Janet Malcolm's books and dispatches for The New Yorker and The New York Review of Books poked and prodded at reportorial and biographical convention, gesturing toward the artifice that underpins both public and private selves. In Still Pictures, she turns her gimlet eye on her own life.
Superb ... How could a writer so famously, effectively skeptical of subjective stories write an autobiography? Malcolm solves the problem with characteristic elegance: Nearly every short chapter of Still Pictures is headed by a grainy black-and-white photograph, whose calls to memory she heeds, repels and bargains with in turn by subtle turn. Her comfort with incompleteness becomes a virtue ... Most of this memoir consists of appreciative and often very dryly funny memories of her devoted, literate family ... Still Pictures has the clarity and brevity of a book by a writer who knows that time is short, and that there’s much to say, much to convey, which will otherwise be lost forever ... A lot gets lost in that transition, Malcolm argues in this final, splendid, most personal work of her long career. A lot — but not everything.
[Malcolm's] choice to turn to autobiography in her last book, Still Pictures, is so intriguing. From the moment you open it, the book does not present itself as a conventional memoir ... It feels as if she is almost tricking herself into it, as if writing a memoir is something that sort of happened to her while cleaning out a shelf or an attic ... Somehow, without a reader even quite realizing it, Malcolm’s memoir slips into being a commentary on memoir ... For Malcolm obsessives, of whom there are many, these are intriguing glimpses of her life, but they are only glimpses ... Ending with a photograph that means nothing to her, or means something because it means nothing, is the final subversion of her profound and mischievous scrapbook ... One is still left with a mystery, though. Why did Malcolm write an autobiography when the form vexed and repelled her? ... She was not one to resist a challenge. She liked inventing or remaking forms. She thrived on the meticulous solving of aesthetic problems.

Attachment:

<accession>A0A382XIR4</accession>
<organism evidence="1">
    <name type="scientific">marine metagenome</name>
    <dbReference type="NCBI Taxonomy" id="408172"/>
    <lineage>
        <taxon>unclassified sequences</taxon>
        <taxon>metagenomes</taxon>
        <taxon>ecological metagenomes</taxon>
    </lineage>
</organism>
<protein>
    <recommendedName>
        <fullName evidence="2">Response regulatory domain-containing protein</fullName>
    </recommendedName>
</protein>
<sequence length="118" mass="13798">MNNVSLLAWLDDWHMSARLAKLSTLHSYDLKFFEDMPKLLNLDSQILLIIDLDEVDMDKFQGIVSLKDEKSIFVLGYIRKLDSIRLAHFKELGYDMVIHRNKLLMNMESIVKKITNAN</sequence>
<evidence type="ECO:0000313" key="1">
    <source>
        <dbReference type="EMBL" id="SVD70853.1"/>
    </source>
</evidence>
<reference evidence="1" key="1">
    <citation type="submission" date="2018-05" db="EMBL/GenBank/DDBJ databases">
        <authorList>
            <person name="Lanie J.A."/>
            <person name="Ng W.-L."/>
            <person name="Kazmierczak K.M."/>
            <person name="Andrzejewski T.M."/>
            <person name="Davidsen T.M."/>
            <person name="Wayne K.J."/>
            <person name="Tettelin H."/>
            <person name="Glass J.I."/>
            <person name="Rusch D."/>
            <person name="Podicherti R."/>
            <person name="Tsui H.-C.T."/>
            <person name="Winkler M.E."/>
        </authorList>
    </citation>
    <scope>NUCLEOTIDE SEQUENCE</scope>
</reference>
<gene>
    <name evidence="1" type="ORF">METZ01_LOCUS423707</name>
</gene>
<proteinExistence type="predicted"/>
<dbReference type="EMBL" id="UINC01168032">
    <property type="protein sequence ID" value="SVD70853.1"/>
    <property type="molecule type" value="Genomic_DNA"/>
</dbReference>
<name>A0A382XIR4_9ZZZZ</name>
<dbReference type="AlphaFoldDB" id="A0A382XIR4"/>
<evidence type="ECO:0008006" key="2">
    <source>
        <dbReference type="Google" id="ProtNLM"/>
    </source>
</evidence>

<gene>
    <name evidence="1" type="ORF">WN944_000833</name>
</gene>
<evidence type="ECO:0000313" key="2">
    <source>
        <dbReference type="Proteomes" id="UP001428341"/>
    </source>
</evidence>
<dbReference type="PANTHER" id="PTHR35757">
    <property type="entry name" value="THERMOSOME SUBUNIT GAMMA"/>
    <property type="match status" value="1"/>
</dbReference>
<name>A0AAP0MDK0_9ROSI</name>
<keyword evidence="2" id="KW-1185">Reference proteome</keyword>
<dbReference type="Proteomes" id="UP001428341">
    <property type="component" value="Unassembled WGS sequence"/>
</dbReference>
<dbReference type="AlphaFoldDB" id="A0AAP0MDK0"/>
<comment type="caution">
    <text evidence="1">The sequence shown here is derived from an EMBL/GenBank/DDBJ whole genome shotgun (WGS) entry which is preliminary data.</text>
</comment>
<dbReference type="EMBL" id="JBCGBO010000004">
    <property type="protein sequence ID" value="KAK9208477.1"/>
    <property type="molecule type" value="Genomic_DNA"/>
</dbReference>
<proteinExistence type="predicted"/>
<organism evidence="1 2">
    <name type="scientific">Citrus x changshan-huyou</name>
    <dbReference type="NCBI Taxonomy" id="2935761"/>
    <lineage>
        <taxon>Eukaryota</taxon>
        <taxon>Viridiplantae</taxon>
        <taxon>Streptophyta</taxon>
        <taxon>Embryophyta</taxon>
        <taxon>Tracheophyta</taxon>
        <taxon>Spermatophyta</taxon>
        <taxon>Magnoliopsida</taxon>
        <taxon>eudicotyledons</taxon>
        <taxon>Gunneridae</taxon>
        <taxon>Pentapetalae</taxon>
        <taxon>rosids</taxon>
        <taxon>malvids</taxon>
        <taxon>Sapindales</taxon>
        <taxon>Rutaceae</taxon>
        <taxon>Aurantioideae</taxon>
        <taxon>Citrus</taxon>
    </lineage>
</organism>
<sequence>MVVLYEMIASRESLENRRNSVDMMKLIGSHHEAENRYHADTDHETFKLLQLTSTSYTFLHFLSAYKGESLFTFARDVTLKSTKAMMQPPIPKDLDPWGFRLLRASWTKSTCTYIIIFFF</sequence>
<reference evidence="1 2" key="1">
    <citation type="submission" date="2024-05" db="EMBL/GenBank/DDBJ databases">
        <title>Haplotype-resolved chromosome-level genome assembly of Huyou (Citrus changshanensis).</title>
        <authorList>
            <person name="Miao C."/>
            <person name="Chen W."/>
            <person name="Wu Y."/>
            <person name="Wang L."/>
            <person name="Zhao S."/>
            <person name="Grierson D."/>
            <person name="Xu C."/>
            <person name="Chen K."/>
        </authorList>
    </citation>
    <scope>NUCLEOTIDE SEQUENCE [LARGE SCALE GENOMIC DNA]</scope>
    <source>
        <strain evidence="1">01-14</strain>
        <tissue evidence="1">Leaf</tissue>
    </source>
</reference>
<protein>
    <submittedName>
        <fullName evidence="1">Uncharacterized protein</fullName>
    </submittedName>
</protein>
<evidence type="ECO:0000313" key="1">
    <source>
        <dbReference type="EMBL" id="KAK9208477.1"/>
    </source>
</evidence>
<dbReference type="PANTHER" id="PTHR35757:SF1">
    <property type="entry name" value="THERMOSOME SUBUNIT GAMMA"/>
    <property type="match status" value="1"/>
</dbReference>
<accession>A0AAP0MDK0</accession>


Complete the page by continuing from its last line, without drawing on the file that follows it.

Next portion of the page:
A characteristically Malcolmian work, reflecting on and resisting the conventions of the form in which she writes. It is built around a series of photographs ... The approach feels deceptively simple, even obvious. But it cleverly allows her to avoid imposing a singular narrative on her life ... She contemplates the difficulties of memoir-writing, of making a narrative from uncertain recollections. In short, her story is—as always—the construction of the story. Malcolm’s trick is to undo the knots in a narrative by discussing them directly. The knots then become her subject, and they are inevitably interesting ... Malcolm was always present in her writing, but she remained a slightly mysterious presence. Part of the pleasure of this memoir is simply in getting to know her a little bit more ... The other part is in reading new sentences by Janet Malcolm. They land like the opening lines of classic novels—hard, shining, immovable truths.